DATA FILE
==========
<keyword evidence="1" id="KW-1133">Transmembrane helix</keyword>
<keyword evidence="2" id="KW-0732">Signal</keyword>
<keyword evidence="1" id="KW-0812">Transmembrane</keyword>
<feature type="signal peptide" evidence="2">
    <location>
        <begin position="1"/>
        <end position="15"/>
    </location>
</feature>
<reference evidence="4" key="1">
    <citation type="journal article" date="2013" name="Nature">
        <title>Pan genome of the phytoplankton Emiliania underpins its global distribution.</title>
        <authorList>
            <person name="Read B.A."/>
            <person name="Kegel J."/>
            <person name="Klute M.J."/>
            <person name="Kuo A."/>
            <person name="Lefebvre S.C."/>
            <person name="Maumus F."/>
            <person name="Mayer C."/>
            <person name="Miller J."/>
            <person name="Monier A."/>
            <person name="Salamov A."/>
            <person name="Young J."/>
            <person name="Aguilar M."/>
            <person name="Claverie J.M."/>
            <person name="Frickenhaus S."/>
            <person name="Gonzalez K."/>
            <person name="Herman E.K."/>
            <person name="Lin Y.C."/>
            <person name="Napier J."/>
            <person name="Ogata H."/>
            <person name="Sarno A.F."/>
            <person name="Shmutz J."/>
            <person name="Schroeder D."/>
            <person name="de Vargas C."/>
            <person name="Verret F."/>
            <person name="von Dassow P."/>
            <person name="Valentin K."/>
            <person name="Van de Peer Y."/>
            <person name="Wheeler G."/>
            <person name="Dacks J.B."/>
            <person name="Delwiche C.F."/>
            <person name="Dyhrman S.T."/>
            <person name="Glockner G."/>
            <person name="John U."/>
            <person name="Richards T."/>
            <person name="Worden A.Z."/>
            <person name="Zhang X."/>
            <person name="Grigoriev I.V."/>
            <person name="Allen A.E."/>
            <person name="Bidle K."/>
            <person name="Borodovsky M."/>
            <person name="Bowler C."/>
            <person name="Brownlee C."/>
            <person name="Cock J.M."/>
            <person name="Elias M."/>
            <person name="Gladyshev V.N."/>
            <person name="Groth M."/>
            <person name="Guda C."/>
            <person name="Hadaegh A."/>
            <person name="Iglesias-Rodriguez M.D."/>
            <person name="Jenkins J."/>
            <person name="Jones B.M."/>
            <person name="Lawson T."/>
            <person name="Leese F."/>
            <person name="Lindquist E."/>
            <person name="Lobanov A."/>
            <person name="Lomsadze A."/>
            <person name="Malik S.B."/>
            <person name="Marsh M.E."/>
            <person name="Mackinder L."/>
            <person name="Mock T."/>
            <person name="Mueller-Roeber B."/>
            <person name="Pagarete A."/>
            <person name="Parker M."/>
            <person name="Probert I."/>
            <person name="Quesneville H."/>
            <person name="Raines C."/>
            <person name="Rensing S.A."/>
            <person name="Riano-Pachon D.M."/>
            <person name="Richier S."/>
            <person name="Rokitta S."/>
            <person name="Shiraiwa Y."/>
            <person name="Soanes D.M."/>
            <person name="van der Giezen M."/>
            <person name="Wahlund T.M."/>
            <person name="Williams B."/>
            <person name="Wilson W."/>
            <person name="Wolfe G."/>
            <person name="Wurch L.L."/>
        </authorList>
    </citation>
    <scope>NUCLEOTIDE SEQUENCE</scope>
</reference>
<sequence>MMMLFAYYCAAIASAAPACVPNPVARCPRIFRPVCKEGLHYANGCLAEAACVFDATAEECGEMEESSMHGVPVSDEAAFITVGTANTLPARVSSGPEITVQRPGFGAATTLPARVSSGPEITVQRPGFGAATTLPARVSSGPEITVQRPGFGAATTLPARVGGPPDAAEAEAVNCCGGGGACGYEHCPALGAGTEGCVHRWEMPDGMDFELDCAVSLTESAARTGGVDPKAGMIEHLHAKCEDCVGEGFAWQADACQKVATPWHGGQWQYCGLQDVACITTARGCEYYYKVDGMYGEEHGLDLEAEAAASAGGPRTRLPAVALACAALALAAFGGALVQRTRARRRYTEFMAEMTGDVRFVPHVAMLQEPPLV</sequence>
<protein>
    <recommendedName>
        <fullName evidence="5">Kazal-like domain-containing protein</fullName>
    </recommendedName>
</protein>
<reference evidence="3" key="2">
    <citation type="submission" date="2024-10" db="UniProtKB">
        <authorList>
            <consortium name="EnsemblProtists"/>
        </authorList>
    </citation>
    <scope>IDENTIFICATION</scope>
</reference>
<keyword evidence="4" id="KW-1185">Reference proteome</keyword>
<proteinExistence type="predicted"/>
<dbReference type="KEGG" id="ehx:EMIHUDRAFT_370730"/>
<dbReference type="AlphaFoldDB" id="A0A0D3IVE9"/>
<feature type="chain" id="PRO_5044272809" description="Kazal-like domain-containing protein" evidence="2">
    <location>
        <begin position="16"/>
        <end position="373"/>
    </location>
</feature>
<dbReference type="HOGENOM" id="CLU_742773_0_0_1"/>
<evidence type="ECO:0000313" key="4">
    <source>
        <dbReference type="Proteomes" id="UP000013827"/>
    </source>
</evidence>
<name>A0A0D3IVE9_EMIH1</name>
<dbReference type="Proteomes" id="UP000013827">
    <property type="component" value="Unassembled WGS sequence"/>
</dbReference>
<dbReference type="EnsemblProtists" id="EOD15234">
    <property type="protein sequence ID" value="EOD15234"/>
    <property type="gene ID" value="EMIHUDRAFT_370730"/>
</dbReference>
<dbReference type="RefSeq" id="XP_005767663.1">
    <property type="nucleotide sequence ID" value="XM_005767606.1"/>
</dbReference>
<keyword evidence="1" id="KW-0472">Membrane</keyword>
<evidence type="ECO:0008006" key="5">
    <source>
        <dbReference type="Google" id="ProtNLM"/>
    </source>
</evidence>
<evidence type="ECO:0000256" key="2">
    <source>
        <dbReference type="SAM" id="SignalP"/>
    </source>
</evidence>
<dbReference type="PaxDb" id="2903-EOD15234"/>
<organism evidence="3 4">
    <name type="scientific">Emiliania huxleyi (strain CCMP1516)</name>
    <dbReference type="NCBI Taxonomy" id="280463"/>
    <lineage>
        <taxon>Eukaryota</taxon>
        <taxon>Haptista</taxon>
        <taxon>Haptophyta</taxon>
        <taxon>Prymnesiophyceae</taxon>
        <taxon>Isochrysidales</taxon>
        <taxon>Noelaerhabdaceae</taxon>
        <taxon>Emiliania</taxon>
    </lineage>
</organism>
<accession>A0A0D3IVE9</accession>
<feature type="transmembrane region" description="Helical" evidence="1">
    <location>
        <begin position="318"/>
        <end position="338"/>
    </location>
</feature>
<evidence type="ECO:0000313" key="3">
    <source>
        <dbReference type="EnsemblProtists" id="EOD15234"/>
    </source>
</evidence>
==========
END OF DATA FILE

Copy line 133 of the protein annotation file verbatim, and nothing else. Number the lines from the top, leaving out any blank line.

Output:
</dbReference>